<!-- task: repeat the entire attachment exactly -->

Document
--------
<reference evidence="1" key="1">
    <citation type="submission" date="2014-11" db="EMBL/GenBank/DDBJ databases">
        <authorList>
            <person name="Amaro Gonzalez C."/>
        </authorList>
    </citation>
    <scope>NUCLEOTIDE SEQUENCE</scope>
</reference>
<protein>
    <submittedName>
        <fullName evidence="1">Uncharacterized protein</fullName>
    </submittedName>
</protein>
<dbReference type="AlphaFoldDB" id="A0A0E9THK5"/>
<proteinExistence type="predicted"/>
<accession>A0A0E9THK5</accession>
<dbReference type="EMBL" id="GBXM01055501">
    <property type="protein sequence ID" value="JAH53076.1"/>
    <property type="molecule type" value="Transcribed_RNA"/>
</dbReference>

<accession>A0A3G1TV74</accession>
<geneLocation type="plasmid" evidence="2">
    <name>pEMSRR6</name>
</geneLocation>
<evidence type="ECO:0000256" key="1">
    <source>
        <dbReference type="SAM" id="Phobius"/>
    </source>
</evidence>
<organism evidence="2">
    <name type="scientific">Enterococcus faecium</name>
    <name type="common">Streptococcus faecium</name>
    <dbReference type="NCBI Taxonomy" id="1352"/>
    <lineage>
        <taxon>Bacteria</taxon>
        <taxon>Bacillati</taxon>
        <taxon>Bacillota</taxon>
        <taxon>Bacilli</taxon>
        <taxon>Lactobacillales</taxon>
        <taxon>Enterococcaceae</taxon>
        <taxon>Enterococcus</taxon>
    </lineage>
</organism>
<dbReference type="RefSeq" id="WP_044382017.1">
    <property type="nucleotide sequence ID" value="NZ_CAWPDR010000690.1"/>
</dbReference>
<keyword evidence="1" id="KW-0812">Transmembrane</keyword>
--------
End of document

<reference evidence="1" key="1">
    <citation type="submission" date="2014-11" db="EMBL/GenBank/DDBJ databases">
        <authorList>
            <person name="Amaro Gonzalez C."/>
        </authorList>
    </citation>
    <scope>NUCLEOTIDE SEQUENCE</scope>
</reference>
<protein>
    <submittedName>
        <fullName evidence="1">Uncharacterized protein</fullName>
    </submittedName>
</protein>
<dbReference type="AlphaFoldDB" id="A0A0E9THK5"/>
<proteinExistence type="predicted"/>
<accession>A0A0E9THK5</accession>
<dbReference type="EMBL" id="GBXM01055501">
    <property type="protein sequence ID" value="JAH53076.1"/>
    <property type="molecule type" value="Transcribed_RNA"/>
</dbReference>

<accession>A0A3G1TV74</accession>
<geneLocation type="plasmid" evidence="2">
    <name>pEMSRR6</name>
</geneLocation>
<evidence type="ECO:0000256" key="1">
    <source>
        <dbReference type="SAM" id="Phobius"/>
    </source>
</evidence>
<organism evidence="2">
    <name type="scientific">Enterococcus faecium</name>
    <name type="common">Streptococcus faecium</name>
    <dbReference type="NCBI Taxonomy" id="1352"/>
    <lineage>
        <taxon>Bacteria</taxon>
        <taxon>Bacillati</taxon>
        <taxon>Bacillota</taxon>
        <taxon>Bacilli</taxon>
        <taxon>Lactobacillales</taxon>
        <taxon>Enterococcaceae</taxon>
        <taxon>Enterococcus</taxon>
    </lineage>
</organism>
<dbReference type="RefSeq" id="WP_044382017.1">
    <property type="nucleotide sequence ID" value="NZ_CAWPDR010000690.1"/>
</dbReference>
<keyword evidence="1" id="KW-0812">Transmembrane</keyword>